Many thanks to Bill Nairn, from New Zealand, for sending in these photographs — they show a Linotype Comet 300, complete with a Fairchild operating unit attached to the linecaster’s keyboard and the perforating keyboard. The whole set-up is in full operational condition.
Says Bill: “In New Zealand, we had the opportunity to restore a Linotype Comet 300, complete with Fairchild Operating Unit (attached to the Linotype keyboard) and the perforating keyboard.
“This machine is the only survivor in this country of dozens used in our newspapers from the mid-1950s to 1980 and it was important for us to preserve it.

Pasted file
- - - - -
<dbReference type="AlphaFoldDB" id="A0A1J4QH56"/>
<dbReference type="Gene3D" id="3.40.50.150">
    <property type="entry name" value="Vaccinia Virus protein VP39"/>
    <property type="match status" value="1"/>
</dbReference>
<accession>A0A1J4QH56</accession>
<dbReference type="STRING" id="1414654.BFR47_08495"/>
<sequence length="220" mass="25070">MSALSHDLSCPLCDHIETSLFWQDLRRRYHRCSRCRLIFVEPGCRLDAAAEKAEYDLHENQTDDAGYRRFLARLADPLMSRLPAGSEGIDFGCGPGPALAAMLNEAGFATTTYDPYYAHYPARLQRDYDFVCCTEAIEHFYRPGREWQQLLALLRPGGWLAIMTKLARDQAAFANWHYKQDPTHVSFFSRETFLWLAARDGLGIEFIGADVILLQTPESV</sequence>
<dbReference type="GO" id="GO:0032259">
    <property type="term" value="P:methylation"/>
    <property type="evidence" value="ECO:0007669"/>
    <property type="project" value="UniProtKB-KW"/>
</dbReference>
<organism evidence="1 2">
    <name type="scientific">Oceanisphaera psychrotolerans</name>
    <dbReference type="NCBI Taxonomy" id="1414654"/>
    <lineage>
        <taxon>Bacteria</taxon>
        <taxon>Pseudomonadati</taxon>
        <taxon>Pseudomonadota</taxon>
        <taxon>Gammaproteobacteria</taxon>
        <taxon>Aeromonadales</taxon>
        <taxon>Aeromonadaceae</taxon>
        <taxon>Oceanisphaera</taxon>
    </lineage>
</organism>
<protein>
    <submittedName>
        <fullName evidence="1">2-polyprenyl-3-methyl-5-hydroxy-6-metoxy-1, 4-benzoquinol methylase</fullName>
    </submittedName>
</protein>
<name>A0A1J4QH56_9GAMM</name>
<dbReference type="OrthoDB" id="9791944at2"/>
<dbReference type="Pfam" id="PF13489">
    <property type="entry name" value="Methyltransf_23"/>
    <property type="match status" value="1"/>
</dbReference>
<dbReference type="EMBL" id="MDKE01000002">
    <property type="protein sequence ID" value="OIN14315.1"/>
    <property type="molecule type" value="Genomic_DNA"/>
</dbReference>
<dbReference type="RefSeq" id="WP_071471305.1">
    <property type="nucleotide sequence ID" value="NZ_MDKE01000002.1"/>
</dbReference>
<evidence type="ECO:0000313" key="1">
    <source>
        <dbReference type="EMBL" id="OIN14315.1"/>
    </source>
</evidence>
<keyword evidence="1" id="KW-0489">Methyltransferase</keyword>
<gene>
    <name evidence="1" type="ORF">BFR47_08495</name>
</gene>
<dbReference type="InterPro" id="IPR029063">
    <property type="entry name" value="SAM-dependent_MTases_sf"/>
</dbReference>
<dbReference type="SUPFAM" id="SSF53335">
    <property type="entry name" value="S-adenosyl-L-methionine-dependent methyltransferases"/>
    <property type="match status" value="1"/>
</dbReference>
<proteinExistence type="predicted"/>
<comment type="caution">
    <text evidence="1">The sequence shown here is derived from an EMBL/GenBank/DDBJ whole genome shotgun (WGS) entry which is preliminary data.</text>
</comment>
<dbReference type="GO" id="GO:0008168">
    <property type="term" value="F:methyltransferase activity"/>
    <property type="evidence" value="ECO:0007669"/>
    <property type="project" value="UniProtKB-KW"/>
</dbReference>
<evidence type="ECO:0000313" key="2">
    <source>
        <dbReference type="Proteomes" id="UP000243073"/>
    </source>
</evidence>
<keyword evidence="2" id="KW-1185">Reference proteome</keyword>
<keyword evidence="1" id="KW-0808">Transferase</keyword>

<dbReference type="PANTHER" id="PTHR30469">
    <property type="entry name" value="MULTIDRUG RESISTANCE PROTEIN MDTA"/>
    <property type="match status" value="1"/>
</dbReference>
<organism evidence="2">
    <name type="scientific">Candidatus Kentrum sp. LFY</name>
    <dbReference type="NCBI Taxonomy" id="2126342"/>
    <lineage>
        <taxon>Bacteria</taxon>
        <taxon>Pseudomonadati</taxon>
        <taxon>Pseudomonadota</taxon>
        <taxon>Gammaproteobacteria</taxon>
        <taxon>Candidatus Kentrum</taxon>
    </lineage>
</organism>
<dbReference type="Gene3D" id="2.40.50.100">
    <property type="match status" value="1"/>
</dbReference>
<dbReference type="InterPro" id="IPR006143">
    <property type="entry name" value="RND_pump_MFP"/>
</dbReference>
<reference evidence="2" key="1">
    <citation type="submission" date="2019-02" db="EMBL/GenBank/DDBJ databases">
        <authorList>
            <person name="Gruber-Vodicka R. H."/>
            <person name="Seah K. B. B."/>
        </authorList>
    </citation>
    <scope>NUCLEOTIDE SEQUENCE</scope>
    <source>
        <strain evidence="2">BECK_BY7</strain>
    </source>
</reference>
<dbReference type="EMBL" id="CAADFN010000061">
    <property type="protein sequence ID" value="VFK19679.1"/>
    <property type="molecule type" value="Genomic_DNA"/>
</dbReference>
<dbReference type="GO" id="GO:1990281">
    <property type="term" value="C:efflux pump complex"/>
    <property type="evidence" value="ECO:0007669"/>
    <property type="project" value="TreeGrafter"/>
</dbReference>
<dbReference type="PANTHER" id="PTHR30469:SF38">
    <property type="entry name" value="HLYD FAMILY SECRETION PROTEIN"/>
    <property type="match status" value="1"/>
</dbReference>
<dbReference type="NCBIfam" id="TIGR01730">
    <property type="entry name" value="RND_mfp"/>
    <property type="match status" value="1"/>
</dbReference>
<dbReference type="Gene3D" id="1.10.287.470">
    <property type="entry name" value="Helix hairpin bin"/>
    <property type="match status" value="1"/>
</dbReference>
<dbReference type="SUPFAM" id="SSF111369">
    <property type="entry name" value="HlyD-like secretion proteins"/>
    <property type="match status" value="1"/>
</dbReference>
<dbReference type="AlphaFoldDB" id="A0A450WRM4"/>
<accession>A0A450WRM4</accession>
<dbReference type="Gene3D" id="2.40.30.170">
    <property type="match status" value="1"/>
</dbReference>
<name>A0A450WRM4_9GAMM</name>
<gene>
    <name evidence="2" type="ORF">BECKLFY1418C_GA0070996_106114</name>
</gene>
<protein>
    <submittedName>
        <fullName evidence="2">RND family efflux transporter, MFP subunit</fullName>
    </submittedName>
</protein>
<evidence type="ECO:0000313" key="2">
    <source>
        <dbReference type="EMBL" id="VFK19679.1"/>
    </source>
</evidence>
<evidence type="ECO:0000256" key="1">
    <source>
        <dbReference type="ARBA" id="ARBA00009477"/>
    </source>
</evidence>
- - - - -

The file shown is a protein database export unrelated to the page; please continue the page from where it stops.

The Comet is now setting type from tape — it is fascinating to watch!
“The Comet was introduced in 1950 by Mergenthaler to meet the ever-increasing demand for more and more production from newspaper linecasters — the batteries of manual machines just could not keep up with the demand. The final development in hot-metal linecasting came in the 1960s with Linotype’s “Elektron” and Intertype’s “Monarch” machines, which could produce up to 15 newspaper column lines per minute.”